On average about once a day I get the phone call. Someone bought a used car and it just exploded. A day, a week, a month after purchase. What can they do? Oh, they bought it “as-is”.
Yes, this is the number one problem with used car purchases across the board. People do not know the full implications of buying a car “as is”. In most states, a car dealer can sell a vehicle “as is” to a buyer so long as the nature of the sale is disclosed to the buyer. This is usually done with a purchase agreement which states that the sale is “as is” and with a Buyer’s Guide which also notes that the car is sold with “No Warranties.”
Despite the two (2) documents placing the buyer on notice of the “as is” status of the sale, buyers seem surprised to learn that they have no recourse against the seller when the car breaks down, dies, explodes, burns, grenades or otherwise fails to get itself from Point A to Point B at the behest of its owner.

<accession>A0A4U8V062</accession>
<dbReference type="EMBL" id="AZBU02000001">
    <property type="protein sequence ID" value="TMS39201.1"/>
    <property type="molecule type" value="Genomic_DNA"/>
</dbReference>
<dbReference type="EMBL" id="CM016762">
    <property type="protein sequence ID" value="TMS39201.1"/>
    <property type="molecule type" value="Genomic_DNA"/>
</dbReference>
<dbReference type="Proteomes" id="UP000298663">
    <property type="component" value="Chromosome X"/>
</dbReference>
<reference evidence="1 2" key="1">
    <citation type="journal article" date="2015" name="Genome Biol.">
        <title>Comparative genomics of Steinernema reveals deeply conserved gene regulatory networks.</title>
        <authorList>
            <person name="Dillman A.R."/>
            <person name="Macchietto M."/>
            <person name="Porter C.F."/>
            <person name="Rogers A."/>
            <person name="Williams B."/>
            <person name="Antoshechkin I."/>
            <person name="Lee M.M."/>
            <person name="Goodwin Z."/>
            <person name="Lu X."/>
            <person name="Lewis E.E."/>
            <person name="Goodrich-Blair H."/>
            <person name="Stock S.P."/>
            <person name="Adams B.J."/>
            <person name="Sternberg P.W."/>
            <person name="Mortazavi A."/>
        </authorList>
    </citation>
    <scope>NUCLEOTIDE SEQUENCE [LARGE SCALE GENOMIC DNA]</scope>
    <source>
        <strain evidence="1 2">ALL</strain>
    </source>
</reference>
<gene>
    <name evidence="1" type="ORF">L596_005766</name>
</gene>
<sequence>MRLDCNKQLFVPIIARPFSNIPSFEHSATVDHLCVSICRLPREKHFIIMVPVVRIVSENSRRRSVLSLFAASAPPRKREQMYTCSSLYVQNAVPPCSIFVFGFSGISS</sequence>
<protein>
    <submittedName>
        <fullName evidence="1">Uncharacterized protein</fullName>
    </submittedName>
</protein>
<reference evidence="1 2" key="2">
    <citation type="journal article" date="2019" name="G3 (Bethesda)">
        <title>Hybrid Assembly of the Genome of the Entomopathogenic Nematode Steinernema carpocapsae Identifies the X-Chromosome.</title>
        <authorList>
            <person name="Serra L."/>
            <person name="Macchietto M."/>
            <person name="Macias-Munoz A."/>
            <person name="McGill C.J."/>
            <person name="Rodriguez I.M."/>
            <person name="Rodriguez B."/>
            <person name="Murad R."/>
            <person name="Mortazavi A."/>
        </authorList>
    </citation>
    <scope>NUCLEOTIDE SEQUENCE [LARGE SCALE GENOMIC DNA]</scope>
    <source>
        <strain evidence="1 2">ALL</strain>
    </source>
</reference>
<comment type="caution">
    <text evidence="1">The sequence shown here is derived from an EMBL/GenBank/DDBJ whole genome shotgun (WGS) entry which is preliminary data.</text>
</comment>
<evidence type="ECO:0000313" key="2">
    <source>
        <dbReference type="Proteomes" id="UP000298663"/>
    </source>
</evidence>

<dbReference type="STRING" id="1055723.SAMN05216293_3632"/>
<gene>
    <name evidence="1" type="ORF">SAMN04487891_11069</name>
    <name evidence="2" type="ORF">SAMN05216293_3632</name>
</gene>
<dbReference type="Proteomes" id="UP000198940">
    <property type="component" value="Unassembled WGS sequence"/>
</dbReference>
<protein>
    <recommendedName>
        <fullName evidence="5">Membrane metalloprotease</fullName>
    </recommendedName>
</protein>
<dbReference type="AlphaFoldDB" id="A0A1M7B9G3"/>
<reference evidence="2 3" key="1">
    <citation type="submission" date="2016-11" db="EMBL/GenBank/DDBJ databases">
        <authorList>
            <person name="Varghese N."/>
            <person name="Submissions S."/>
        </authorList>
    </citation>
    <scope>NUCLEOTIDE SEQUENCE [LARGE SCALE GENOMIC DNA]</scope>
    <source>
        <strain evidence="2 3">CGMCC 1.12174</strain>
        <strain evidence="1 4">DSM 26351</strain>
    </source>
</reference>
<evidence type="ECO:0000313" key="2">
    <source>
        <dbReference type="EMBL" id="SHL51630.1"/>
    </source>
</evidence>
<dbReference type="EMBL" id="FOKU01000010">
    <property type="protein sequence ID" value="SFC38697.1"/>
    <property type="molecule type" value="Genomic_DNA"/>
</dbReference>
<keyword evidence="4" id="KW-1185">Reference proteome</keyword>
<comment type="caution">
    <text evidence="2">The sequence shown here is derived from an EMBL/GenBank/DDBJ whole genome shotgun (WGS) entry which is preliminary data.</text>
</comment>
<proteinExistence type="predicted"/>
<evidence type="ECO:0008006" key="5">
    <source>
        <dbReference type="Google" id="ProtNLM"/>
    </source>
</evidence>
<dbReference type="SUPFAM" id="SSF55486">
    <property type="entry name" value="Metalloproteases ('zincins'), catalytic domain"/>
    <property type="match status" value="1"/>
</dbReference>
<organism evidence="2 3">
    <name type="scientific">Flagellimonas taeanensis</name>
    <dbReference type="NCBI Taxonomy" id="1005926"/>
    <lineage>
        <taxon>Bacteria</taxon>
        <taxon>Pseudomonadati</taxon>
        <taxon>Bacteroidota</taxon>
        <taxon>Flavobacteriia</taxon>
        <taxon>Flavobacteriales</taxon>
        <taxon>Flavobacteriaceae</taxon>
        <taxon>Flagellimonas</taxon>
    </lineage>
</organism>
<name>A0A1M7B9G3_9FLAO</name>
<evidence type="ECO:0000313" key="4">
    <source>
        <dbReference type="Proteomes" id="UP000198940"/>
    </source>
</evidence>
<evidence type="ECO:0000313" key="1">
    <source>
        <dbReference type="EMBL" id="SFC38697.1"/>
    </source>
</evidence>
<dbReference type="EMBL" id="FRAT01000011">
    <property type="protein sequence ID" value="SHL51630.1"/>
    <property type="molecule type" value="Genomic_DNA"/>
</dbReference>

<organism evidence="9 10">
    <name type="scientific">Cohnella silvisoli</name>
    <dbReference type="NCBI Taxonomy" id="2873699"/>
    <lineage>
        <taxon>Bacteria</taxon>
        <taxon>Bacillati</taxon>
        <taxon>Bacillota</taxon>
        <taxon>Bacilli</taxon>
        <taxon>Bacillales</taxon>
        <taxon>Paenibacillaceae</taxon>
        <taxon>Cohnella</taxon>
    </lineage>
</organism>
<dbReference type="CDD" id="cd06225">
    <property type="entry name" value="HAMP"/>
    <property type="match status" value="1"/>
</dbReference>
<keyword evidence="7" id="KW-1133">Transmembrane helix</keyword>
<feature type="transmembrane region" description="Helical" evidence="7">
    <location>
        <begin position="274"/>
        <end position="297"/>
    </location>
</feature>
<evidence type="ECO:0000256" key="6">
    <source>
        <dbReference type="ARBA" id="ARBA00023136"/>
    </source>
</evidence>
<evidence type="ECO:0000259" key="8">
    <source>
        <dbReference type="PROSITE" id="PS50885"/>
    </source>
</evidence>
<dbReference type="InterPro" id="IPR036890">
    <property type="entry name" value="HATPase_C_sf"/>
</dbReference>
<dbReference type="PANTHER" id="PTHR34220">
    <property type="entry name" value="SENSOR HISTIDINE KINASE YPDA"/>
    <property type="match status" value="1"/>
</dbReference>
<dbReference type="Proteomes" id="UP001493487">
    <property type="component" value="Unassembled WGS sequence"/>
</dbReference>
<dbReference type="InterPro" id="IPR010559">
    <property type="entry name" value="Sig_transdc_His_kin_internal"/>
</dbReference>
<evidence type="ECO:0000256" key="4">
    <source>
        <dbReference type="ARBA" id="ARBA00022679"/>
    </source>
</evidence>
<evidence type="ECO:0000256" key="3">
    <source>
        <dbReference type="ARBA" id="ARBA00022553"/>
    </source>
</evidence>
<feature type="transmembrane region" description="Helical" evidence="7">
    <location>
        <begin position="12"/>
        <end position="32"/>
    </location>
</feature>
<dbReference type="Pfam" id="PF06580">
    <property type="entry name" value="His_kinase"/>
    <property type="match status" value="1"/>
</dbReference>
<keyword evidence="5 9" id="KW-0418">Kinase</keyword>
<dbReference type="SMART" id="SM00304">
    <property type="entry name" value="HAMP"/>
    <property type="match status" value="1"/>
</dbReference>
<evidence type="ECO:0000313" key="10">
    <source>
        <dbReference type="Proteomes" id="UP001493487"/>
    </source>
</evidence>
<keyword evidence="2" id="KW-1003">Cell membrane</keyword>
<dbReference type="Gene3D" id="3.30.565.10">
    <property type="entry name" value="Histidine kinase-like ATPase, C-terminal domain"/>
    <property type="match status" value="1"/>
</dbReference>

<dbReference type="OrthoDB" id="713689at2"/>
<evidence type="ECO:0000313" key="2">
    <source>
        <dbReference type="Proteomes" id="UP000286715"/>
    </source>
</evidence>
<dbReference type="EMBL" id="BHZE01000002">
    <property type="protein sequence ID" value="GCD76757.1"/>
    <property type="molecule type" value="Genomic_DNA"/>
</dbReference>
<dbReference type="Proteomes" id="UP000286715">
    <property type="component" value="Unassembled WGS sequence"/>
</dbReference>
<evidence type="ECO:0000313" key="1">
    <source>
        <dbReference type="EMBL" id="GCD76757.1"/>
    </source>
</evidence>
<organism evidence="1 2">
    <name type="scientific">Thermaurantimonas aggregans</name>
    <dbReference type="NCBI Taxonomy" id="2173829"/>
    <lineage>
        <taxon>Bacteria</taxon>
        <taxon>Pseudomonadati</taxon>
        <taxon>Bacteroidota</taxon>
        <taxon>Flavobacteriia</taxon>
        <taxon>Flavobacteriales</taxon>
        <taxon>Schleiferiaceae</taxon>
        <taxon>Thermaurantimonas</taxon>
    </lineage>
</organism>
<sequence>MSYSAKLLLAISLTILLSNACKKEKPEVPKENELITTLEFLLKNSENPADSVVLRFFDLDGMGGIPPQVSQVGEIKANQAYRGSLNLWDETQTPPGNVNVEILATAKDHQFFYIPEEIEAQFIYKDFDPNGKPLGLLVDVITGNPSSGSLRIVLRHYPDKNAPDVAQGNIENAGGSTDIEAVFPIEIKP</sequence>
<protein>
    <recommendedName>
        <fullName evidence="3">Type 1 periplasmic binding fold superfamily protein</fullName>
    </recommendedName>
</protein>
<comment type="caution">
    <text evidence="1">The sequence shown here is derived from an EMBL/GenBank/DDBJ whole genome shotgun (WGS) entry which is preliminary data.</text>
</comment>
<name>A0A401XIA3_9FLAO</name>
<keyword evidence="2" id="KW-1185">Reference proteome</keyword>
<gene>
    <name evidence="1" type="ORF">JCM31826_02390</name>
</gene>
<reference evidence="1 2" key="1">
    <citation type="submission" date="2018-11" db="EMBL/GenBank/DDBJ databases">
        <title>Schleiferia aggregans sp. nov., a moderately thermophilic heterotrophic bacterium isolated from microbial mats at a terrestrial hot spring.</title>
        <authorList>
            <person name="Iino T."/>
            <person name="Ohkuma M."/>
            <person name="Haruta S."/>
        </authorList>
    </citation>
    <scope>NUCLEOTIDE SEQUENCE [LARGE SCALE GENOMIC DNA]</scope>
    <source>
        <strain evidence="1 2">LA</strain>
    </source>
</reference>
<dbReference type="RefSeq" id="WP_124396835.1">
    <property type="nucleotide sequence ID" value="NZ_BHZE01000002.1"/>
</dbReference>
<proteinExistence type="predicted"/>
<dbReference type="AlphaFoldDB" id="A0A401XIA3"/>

“But the seller told me it was a good car!” “The salesman said they inspected the car and it checked out.” “My mechanic said the Check Engine light was reset by someone before we bought it.” The stories are endless and they all get us back to my point. Before you buy a car “as is,” you need to know what that means. And all of its implications. Are there ways to protect yourself? Of course there are.
Which is the topic of this week’s podcast. The audio:
And the video:
The pic at the top was taken in the parking lot not far from a winged car meet in Alabama last fall. For a few days, they were everywhere.
Follow me on Twitter: @stevelehto
Hear my podcast on iTunes: Lehto’s Law
Steve Lehto has been practicing law for 24 years, almost exclusively in consumer protection and Michigan lemon law. He wrote The Lemon Law Bible and Chrysler’s Turbine Car: The Rise and Fall of Detroit’s Coolest Creation.
This website may supply general information about the law but it is for informational purposes only. This does not create an attorney-client relationship and is not meant to constitute legal advice, so the good news is we’re not billing you by the hour for reading this. The bad news is that you shouldn’t act upon any of the information without consulting a qualified professional attorney who will, probably, bill you by the hour.